Still, I am in defense of this scene, and I know I am in a minority. Most reactions deem it unnecessary and insulting (and though I have been vocal about viewing older works with a modern lens, I don’t think preteen sex has ever really been an appropriate topic). I understand the necessity and importance King was striving for with this particular scene. These are children, yes, but they are neglected, abused, and otherwise ignored; they have been thrown into an early adulthood by their domineering or absentee parents— their sex act is an adult act. It is presented as mature and loving, an act of unity. They are being forced into adulthood even further by their confrontation with IT. Their childhood innocence—any shred of it that is left, anyway— is now gone completely; sex is the least of their concerns. And yes, perhaps it is in King’s wheelhouse to throw in a “magical” character, often problematic—here, it is Beverly using her femininity as a magical element, perhaps even reclaiming her power after her father so cruelly objectifies and shames her, accusing her of slutting it up with her best friends and demanding proof she is still a virgin. It may not be the most well- written scene, but I can totally buy it. It is believable to me.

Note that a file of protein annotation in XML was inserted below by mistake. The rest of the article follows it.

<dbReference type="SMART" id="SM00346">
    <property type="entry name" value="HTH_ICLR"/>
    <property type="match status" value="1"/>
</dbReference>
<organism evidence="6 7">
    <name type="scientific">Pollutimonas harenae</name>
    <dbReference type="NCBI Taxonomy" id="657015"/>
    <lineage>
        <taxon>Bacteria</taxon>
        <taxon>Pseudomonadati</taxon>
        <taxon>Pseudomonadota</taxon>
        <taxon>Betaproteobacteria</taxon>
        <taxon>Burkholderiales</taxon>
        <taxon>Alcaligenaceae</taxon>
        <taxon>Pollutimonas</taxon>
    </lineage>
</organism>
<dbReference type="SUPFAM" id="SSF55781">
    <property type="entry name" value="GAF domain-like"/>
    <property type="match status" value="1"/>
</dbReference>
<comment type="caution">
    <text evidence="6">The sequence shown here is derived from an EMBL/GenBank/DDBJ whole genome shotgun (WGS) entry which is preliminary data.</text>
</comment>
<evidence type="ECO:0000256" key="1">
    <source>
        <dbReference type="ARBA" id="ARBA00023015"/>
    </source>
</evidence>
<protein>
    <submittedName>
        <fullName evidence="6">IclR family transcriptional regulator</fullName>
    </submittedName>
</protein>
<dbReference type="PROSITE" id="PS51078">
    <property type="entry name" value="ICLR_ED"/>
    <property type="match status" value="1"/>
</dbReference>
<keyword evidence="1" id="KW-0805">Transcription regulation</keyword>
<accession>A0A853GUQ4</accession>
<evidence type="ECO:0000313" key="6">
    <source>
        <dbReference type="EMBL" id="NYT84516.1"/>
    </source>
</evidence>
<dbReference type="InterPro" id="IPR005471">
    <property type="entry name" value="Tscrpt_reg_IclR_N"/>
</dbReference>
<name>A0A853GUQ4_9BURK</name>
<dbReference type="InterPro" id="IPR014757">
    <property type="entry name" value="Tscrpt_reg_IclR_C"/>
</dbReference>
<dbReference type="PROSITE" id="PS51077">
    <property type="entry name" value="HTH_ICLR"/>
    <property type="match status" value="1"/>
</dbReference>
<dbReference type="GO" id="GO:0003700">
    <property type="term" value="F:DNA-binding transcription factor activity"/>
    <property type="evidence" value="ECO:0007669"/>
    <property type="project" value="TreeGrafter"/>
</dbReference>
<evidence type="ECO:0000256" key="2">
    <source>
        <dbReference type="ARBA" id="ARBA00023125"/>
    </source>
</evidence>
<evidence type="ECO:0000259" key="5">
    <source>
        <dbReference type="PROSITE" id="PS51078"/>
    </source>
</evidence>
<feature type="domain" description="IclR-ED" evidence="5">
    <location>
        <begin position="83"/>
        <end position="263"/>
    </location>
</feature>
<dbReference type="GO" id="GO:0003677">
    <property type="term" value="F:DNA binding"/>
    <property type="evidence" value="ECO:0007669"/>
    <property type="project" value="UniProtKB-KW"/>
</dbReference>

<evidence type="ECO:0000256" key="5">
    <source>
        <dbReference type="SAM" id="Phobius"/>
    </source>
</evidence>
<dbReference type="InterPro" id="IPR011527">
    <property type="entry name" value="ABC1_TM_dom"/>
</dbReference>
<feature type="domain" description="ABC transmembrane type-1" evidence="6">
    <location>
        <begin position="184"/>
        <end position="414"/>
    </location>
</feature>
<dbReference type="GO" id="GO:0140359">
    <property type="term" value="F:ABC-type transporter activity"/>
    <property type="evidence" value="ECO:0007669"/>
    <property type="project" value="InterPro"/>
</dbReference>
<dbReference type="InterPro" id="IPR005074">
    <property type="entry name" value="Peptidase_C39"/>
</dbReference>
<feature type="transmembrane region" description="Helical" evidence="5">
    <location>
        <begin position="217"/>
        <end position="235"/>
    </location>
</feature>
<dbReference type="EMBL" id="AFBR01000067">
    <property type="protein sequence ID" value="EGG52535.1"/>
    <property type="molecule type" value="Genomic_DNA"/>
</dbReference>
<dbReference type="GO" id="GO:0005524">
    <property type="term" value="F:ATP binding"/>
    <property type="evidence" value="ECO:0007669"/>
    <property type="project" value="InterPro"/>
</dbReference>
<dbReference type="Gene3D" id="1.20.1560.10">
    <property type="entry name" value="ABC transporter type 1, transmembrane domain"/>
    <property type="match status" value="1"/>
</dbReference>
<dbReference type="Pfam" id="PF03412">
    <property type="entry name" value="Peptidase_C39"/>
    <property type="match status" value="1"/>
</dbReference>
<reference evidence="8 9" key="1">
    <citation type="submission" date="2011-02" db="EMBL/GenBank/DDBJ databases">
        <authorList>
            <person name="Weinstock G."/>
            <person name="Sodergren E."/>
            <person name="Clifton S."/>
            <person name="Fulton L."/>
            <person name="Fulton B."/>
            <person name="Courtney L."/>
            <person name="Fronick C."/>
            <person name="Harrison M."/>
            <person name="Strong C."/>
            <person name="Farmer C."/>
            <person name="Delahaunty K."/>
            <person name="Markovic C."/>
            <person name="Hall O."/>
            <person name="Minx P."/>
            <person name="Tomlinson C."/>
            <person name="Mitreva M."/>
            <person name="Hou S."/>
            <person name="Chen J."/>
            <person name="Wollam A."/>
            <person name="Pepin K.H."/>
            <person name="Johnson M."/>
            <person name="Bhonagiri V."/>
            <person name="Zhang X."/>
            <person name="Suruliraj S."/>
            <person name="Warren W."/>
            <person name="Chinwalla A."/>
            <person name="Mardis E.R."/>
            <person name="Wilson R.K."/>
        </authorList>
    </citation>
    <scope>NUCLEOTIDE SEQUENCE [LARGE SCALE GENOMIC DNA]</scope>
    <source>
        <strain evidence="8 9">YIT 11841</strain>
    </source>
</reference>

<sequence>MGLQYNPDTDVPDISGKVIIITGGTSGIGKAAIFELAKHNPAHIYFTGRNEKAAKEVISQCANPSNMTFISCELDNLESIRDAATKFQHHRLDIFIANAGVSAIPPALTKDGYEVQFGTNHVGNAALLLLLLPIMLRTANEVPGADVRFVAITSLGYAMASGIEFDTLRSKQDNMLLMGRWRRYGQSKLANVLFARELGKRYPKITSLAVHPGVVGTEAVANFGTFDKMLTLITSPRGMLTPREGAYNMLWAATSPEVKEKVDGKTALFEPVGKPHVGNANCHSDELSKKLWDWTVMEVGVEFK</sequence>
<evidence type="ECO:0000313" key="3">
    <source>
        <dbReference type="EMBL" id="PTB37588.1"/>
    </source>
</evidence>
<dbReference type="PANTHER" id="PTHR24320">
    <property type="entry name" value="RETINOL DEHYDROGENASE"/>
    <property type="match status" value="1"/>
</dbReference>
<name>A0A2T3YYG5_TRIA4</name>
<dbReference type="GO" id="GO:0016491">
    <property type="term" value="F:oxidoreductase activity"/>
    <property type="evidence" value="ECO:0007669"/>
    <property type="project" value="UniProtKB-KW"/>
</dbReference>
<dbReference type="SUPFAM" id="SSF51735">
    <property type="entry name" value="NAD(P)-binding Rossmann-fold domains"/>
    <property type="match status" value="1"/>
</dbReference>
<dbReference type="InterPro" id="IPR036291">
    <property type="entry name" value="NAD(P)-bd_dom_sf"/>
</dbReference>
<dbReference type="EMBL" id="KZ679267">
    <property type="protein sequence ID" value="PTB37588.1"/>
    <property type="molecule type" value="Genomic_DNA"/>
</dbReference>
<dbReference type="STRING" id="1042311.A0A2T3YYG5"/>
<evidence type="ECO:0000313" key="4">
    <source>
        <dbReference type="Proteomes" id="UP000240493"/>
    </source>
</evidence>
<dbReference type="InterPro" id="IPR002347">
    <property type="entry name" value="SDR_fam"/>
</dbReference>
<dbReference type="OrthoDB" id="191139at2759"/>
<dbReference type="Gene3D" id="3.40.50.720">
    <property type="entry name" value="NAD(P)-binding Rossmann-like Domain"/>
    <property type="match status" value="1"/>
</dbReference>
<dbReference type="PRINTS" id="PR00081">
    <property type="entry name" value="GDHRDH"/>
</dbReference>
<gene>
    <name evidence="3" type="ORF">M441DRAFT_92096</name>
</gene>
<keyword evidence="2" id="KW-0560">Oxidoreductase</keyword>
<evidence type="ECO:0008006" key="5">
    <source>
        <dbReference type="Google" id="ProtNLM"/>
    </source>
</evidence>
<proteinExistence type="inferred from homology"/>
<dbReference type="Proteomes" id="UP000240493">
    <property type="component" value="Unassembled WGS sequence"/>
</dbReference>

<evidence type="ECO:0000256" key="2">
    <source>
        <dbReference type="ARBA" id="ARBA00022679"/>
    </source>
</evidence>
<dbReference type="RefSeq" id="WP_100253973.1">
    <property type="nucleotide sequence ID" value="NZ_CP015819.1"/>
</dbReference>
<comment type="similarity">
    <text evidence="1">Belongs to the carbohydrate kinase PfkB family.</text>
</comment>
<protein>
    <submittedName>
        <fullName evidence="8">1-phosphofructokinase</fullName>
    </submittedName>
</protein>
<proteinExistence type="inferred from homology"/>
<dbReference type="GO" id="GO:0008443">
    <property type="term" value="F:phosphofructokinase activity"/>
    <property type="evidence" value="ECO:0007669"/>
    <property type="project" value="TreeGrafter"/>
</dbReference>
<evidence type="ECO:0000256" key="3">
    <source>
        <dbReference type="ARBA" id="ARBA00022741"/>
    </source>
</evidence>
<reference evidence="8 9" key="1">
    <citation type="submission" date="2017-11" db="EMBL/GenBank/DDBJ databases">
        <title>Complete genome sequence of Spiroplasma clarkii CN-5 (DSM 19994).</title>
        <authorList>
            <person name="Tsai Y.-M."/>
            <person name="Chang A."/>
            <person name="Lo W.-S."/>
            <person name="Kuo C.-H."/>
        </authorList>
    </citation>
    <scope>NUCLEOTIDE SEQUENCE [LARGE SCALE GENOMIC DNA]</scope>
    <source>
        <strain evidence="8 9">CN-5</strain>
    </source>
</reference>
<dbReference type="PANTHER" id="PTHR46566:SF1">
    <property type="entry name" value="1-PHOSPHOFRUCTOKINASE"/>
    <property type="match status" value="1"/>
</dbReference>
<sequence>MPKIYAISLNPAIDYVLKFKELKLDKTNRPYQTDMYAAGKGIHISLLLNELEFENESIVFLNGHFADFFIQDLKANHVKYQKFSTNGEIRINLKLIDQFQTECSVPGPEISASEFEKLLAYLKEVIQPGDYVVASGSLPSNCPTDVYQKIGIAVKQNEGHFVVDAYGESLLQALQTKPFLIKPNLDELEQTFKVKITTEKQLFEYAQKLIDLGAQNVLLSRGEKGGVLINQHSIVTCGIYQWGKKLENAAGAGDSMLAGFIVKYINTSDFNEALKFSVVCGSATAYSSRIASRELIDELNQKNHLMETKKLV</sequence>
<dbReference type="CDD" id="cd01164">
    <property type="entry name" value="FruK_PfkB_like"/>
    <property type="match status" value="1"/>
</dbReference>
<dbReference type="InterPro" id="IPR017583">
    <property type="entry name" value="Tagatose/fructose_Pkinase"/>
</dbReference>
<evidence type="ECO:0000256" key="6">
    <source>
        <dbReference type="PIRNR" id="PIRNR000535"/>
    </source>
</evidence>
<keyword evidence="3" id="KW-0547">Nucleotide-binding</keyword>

When asked what he was striving for, King responded to StephenKing.com:
“I wasn't really thinking of the sexual aspect of it. The book dealt with childhood and adulthood --1958 and Grown Ups. The grown-ups don't remember their childhood. None of us remember what we did as children--we think we do, but we don't remember it as it really happened. Intuitively, the Losers knew they had to be together again. The sexual act connected childhood and adulthood. It's another version of the glass tunnel that connects the children's library and the adult library. Times have changed since I wrote that scene and there is now more sensitivity to those issues.”